Producers: Jasper Graham, James Harris, Mark Lane and Sheetal Vinod Talwar Directors: Ludwig Shammasian and Paul Shammasian Screenplay: Geoff Thompson Cast: Orlando Bloom, Janet Montgomery, Charlie Creed-Miles, Anne Reid, Alex Ferns, James Smillie, India Fowler, Rory Nolan and Charlotte Powell Distributor: Saban Films
Orlando Bloom’s searing performance is the primary reason to watch this slow, heavily symbolic drama about a man coming to terms, after many years, with the trauma he’s suffered as a result of being molested as a child. The film, originally titled “Romans,” is by the fraternal directorial team of Ludwig and Paul Shammasian, an expanded version of the 2007 short “Romans 12:20” they made with writer Geoff Thompson. (The reference is to Paul’s Epistle and its injunction to leave vengeance to God and give help to one’s enemy, alluding to Proverbs 25: 21: “By this you heap red-hot coals on his head.”)
Bloom plays Malcolm, nicknamed Malky, who’s served time in prison for assault and now works as a laborer in the demolition of an abandoned Catholic church. He’s a man seething with suppressed rage, capable of abusing himself, presumably as a means of expiating what he sees as his own guilt, and volatile in his relations with others, even his girlfriend, a barmaid named Emma (Janet Montgomery), and his best friend Joe (Alex Ferns), who in one of his extended monologues explains that Malky took the rap for him, serving the prison term he should have. He also goes on about the rough-and-ready life Malky’s led.
It hardly helps that Malky still lives at home with his mother (Anne Reid), a critical sort who claims that she wants to do for herself but in fact depends on her son for most everything. She’s also a churchgoer, quietly refusing to condemn—or even recognize—what was done to him as boy by a priest, in the very building he is now tearing down, carefully removing the crucifix over the altar and carrying it outside in a gesture that calls to mind Christ’s walk to execution. That’s hardly the only example of symbolism in the film—indeed, it’s rather heavy-handed in that respect, especially at the very close.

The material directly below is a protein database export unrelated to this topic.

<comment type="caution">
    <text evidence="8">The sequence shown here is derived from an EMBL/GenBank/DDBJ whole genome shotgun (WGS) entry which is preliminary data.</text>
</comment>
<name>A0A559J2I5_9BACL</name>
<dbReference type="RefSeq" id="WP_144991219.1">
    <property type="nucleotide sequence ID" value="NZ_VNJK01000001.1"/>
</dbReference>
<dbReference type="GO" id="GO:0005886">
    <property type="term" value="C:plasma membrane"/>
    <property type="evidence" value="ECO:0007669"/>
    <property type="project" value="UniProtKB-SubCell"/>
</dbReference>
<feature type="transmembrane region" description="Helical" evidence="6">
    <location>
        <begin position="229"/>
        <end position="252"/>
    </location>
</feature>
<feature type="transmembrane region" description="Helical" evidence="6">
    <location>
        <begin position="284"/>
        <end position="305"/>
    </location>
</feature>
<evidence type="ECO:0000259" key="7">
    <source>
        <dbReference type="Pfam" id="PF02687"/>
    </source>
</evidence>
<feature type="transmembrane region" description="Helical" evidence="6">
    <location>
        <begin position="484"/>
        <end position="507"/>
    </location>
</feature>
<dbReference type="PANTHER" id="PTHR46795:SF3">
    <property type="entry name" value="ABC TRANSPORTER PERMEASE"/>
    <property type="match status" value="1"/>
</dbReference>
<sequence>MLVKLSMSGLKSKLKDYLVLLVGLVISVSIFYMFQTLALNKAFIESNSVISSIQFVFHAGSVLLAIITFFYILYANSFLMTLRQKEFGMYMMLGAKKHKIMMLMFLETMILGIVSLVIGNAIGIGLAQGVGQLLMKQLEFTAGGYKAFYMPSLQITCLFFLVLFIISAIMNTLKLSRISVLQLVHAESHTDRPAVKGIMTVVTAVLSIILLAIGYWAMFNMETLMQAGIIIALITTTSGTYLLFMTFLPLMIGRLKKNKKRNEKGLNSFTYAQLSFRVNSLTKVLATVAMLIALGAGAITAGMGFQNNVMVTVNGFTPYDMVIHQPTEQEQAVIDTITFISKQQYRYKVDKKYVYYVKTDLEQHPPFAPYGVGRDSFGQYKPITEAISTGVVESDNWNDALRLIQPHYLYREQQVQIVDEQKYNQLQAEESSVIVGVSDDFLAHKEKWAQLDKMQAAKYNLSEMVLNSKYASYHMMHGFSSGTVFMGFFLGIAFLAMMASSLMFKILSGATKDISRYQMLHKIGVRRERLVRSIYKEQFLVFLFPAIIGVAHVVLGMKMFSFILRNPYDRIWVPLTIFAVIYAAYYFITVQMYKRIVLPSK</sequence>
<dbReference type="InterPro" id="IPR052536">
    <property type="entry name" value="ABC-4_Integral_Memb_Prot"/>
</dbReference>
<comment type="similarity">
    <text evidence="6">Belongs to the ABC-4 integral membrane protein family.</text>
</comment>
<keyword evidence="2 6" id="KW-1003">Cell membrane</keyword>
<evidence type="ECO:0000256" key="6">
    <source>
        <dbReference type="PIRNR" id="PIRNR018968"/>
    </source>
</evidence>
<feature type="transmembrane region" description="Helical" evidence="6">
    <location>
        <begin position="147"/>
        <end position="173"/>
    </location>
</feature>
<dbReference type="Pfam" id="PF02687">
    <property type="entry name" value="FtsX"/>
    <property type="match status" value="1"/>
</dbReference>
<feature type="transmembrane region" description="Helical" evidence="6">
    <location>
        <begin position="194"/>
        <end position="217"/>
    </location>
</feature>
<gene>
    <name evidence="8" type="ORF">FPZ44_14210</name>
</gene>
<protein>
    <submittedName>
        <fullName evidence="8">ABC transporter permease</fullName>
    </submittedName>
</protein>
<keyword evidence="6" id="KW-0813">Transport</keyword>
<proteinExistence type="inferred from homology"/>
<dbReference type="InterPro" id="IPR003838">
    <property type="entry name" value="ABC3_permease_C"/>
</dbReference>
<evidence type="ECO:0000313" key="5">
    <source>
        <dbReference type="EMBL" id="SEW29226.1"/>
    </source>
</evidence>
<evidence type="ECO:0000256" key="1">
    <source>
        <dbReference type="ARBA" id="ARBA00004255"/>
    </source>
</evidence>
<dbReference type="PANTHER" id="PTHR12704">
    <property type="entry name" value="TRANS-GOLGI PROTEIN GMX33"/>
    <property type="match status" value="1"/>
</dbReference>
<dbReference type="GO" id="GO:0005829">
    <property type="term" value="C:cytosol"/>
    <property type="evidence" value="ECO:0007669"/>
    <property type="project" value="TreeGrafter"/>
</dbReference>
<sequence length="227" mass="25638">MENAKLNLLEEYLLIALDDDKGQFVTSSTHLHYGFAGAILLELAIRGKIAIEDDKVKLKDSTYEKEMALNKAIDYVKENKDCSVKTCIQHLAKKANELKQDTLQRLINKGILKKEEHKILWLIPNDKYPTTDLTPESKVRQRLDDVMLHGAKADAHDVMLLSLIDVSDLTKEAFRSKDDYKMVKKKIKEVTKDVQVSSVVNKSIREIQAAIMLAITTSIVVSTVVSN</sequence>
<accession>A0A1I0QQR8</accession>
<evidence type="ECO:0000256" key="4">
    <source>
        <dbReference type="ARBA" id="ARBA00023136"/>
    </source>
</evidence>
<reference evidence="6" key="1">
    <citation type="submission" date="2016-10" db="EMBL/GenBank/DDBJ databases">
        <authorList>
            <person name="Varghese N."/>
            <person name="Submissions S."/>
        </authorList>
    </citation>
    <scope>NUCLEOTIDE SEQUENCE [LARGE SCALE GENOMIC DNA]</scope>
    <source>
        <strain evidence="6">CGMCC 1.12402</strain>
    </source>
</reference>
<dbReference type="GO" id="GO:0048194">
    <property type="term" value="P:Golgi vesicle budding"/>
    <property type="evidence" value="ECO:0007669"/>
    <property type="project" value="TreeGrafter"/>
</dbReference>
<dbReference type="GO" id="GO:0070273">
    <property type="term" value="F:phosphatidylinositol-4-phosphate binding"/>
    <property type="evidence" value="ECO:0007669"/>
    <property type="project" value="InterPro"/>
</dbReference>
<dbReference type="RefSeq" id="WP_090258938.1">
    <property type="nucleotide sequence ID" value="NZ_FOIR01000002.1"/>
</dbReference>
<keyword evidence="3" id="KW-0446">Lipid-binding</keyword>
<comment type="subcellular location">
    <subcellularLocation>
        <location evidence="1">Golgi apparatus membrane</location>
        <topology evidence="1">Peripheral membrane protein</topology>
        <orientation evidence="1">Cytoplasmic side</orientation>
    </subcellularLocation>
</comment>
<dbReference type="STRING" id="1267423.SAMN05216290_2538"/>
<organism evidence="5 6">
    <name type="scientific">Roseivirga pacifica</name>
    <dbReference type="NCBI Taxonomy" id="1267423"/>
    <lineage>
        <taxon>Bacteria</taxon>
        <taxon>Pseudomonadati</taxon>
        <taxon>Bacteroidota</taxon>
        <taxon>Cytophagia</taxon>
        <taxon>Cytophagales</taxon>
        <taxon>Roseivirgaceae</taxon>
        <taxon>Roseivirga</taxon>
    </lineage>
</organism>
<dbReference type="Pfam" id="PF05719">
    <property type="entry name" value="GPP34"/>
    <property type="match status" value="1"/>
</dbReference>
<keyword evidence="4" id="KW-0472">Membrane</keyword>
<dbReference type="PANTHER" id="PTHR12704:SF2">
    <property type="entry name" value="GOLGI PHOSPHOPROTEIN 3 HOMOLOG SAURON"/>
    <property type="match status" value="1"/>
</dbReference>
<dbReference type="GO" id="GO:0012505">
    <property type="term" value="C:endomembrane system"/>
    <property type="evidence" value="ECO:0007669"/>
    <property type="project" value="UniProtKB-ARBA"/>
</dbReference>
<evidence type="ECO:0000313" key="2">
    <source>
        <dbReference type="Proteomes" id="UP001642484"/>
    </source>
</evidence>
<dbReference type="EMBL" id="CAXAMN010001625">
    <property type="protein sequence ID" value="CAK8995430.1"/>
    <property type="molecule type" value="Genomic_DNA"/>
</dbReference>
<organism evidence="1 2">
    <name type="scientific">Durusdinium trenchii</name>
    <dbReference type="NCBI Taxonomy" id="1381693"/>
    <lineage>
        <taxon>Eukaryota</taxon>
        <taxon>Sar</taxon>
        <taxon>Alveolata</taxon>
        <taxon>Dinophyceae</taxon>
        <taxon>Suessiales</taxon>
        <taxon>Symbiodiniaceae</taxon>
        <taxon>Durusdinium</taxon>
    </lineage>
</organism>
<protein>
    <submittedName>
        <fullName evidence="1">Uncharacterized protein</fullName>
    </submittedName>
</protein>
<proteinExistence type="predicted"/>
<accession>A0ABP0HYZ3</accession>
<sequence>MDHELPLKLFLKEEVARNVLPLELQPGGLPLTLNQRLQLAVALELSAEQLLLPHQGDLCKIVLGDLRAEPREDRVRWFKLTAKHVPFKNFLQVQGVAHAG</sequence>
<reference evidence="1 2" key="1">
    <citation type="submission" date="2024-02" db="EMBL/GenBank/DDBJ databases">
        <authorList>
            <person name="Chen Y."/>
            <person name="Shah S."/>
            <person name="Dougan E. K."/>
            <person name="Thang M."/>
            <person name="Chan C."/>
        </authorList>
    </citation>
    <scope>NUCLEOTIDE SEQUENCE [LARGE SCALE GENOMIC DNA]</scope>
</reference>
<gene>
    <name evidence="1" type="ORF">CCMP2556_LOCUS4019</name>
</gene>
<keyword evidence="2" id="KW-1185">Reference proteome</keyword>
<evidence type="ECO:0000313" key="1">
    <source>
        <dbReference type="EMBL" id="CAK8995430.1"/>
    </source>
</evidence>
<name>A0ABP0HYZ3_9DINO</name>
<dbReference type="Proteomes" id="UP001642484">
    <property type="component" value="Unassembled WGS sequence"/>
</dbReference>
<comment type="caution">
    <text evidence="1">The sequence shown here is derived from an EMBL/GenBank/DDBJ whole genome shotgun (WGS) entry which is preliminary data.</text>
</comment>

His traumatic experience is suddenly brought back to Malky in one of his frequent visits to a local pub, where he spies the priest who abused him (James Smillie) having a pint. The man is now pastor at the new church that Malky’s mother attends—he goes nearly berserk when he sees her conferring with the cleric one afternoon—and it appears that he’s determined to deal with his tormentor physically, despite the admonitions of another Paul (Charlie Creed-Miles), an ex-con who became a prison convert and now preaches in the streets), to rethink what he’s planning.
Malky does ultimately confront the priest, as one might expect in the confessional, and you expect that the session will end in violence. But Paul’s admonition in Romans—which both men take to heart, the priest actually using it as the basis of a sermon—intervenes. It gives Malky a measure of peace after his years of emotional turmoil, but proves a double-edged sword as far as his abuser is concerned.
After years in empty pretty-boy roles, Bloom is reasserting his acting credentials in films being released this year—first Ron Lurie’s “The Outpost,” and now this uneven but undeniably powerful drama of redemption. Malky is a character at once pitiful and menacing, and Bloom manages to convey the man’s different, indeed contradictory, aspects. The other remarkable performance in the picture comes from Reid, Derek Jacobi’s co-star in “Last Tango in Halifax,” whose portrait of Malky’s querulous, defensive mother is memorable. Montgomery and Ferns are also very good, and while Creed-Miles overplays Paul’s intensity, Smillie’s quiet reserve makes the priest seem all the more reprehensible. Mention should be made of Anthony Neale’s production design, Felix Windemann’s cinematography and Stephen Hilton’s music score, which combine to give the film a solemnly sepulchral tone.
Yet despite its virtues, “Retaliation” suffers from an overuse of religious symbolism and the studiously somber pace favored by the directors, one of whom (Paul, again) also served as editor. Too often the approach makes Bloom struggle to maintain control of scenes as the camera lingers on him too long. Even the strongest performance requires more than just room to breathe; it needs a calibration of space and time that the Shammasians too often fail to provide. The result isn’t profundity but mere sluggishness.
So while it’s impossible not to appreciate its lead performance, as a whole the film is only variably successful.